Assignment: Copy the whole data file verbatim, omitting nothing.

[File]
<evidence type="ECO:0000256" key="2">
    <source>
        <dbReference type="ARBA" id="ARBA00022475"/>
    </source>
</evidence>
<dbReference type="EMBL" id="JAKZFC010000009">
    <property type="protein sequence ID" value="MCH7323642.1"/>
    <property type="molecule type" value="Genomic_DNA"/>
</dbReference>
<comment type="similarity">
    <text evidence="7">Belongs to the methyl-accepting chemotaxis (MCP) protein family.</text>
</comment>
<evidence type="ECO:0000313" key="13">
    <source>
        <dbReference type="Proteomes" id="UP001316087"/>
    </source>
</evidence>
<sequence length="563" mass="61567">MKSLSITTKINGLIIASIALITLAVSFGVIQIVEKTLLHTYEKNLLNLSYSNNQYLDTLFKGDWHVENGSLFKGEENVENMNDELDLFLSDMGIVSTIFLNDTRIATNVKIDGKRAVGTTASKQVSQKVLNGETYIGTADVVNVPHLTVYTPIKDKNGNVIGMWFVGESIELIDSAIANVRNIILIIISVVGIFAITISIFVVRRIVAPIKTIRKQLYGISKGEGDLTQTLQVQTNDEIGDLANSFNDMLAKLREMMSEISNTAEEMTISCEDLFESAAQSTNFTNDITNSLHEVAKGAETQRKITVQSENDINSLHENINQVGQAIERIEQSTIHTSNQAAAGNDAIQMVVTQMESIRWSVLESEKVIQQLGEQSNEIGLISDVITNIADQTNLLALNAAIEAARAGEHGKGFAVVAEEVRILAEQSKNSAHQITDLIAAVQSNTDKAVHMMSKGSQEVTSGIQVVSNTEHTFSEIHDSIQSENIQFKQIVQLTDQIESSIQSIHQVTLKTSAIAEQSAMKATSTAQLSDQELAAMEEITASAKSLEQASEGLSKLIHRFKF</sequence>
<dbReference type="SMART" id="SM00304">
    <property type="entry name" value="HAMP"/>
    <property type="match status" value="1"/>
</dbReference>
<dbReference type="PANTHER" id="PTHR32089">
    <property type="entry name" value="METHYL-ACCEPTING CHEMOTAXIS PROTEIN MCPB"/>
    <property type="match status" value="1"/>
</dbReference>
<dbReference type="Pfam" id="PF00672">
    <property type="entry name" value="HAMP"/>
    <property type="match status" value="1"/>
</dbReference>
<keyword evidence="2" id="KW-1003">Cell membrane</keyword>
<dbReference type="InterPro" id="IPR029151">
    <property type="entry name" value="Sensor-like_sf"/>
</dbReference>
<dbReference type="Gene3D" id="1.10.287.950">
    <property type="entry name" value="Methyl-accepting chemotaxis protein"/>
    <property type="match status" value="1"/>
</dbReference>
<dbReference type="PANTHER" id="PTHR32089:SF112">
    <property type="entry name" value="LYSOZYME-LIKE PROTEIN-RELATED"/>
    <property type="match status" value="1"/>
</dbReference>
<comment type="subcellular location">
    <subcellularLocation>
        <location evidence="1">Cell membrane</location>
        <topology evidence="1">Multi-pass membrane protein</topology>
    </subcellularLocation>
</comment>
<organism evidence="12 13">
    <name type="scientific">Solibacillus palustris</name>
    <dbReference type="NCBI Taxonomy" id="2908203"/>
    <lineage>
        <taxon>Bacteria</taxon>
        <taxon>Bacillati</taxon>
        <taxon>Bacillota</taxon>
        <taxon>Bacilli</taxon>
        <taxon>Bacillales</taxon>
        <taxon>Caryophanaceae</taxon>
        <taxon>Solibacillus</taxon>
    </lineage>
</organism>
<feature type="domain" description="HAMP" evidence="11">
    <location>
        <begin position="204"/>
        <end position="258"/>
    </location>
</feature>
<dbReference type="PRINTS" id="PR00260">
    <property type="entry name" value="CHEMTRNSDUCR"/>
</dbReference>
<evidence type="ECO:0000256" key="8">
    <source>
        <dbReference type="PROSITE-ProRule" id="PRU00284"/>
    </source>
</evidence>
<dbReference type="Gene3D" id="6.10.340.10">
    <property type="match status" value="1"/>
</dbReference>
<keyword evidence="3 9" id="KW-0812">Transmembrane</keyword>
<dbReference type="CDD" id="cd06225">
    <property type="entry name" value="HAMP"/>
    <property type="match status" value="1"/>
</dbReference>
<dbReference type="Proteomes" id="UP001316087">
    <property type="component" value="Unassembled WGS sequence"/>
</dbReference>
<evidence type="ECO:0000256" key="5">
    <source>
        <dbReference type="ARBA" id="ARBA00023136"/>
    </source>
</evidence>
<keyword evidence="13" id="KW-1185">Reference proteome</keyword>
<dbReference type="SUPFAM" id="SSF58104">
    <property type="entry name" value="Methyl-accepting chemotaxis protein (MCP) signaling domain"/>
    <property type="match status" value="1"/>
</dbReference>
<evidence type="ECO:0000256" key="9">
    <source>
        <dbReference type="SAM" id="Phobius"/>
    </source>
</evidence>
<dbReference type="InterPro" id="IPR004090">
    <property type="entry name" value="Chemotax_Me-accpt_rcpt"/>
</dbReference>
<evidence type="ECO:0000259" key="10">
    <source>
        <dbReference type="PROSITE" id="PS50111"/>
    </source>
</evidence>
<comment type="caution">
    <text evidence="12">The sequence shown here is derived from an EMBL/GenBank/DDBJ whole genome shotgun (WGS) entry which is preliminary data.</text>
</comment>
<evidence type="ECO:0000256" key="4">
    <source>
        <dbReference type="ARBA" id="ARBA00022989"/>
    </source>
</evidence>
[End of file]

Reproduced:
<evidence type="ECO:0000256" key="2">
    <source>
        <dbReference type="ARBA" id="ARBA00022475"/>
    </source>
</evidence>
<dbReference type="EMBL" id="JAKZFC010000009">
    <property type="protein sequence ID" value="MCH7323642.1"/>
    <property type="molecule type" value="Genomic_DNA"/>
</dbReference>
<comment type="similarity">
    <text evidence="7">Belongs to the methyl-accepting chemotaxis (MCP) protein family.</text>
</comment>
<evidence type="ECO:0000313" key="13">
    <source>
        <dbReference type="Proteomes" id="UP001316087"/>
    </source>
</evidence>
<sequence length="563" mass="61567">MKSLSITTKINGLIIASIALITLAVSFGVIQIVEKTLLHTYEKNLLNLSYSNNQYLDTLFKGDWHVENGSLFKGEENVENMNDELDLFLSDMGIVSTIFLNDTRIATNVKIDGKRAVGTTASKQVSQKVLNGETYIGTADVVNVPHLTVYTPIKDKNGNVIGMWFVGESIELIDSAIANVRNIILIIISVVGIFAITISIFVVRRIVAPIKTIRKQLYGISKGEGDLTQTLQVQTNDEIGDLANSFNDMLAKLREMMSEISNTAEEMTISCEDLFESAAQSTNFTNDITNSLHEVAKGAETQRKITVQSENDINSLHENINQVGQAIERIEQSTIHTSNQAAAGNDAIQMVVTQMESIRWSVLESEKVIQQLGEQSNEIGLISDVITNIADQTNLLALNAAIEAARAGEHGKGFAVVAEEVRILAEQSKNSAHQITDLIAAVQSNTDKAVHMMSKGSQEVTSGIQVVSNTEHTFSEIHDSIQSENIQFKQIVQLTDQIESSIQSIHQVTLKTSAIAEQSAMKATSTAQLSDQELAAMEEITASAKSLEQASEGLSKLIHRFKF</sequence>
<dbReference type="SMART" id="SM00304">
    <property type="entry name" value="HAMP"/>
    <property type="match status" value="1"/>
</dbReference>
<dbReference type="PANTHER" id="PTHR32089">
    <property type="entry name" value="METHYL-ACCEPTING CHEMOTAXIS PROTEIN MCPB"/>
    <property type="match status" value="1"/>
</dbReference>
<dbReference type="Pfam" id="PF00672">
    <property type="entry name" value="HAMP"/>
    <property type="match status" value="1"/>
</dbReference>
<keyword evidence="2" id="KW-1003">Cell membrane</keyword>
<dbReference type="InterPro" id="IPR029151">
    <property type="entry name" value="Sensor-like_sf"/>
</dbReference>
<dbReference type="Gene3D" id="1.10.287.950">
    <property type="entry name" value="Methyl-accepting chemotaxis protein"/>
    <property type="match status" value="1"/>
</dbReference>
<dbReference type="PANTHER" id="PTHR32089:SF112">
    <property type="entry name" value="LYSOZYME-LIKE PROTEIN-RELATED"/>
    <property type="match status" value="1"/>
</dbReference>
<comment type="subcellular location">
    <subcellularLocation>
        <location evidence="1">Cell membrane</location>
        <topology evidence="1">Multi-pass membrane protein</topology>
    </subcellularLocation>
</comment>
<organism evidence="12 13">
    <name type="scientific">Solibacillus palustris</name>
    <dbReference type="NCBI Taxonomy" id="2908203"/>
    <lineage>
        <taxon>Bacteria</taxon>
        <taxon>Bacillati</taxon>
        <taxon>Bacillota</taxon>
        <taxon>Bacilli</taxon>
        <taxon>Bacillales</taxon>
        <taxon>Caryophanaceae</taxon>
        <taxon>Solibacillus</taxon>
    </lineage>
</organism>
<feature type="domain" description="HAMP" evidence="11">
    <location>
        <begin position="204"/>
        <end position="258"/>
    </location>
</feature>
<dbReference type="PRINTS" id="PR00260">
    <property type="entry name" value="CHEMTRNSDUCR"/>
</dbReference>
<evidence type="ECO:0000256" key="8">
    <source>
        <dbReference type="PROSITE-ProRule" id="PRU00284"/>
    </source>
</evidence>
<dbReference type="Gene3D" id="6.10.340.10">
    <property type="match status" value="1"/>
</dbReference>
<keyword evidence="3 9" id="KW-0812">Transmembrane</keyword>
<dbReference type="CDD" id="cd06225">
    <property type="entry name" value="HAMP"/>
    <property type="match status" value="1"/>
</dbReference>
<dbReference type="Proteomes" id="UP001316087">
    <property type="component" value="Unassembled WGS sequence"/>
</dbReference>
<evidence type="ECO:0000256" key="5">
    <source>
        <dbReference type="ARBA" id="ARBA00023136"/>
    </source>
</evidence>
<keyword evidence="13" id="KW-1185">Reference proteome</keyword>
<dbReference type="SUPFAM" id="SSF58104">
    <property type="entry name" value="Methyl-accepting chemotaxis protein (MCP) signaling domain"/>
    <property type="match status" value="1"/>
</dbReference>
<evidence type="ECO:0000256" key="9">
    <source>
        <dbReference type="SAM" id="Phobius"/>
    </source>
</evidence>
<dbReference type="InterPro" id="IPR004090">
    <property type="entry name" value="Chemotax_Me-accpt_rcpt"/>
</dbReference>
<evidence type="ECO:0000259" key="10">
    <source>
        <dbReference type="PROSITE" id="PS50111"/>
    </source>
</evidence>
<comment type="caution">
    <text evidence="12">The sequence shown here is derived from an EMBL/GenBank/DDBJ whole genome shotgun (WGS) entry which is preliminary data.</text>
</comment>
<evidence type="ECO:0000256" key="4">
    <source>
        <dbReference type="ARBA" id="ARBA00022989"/>
    </source>
</evidence>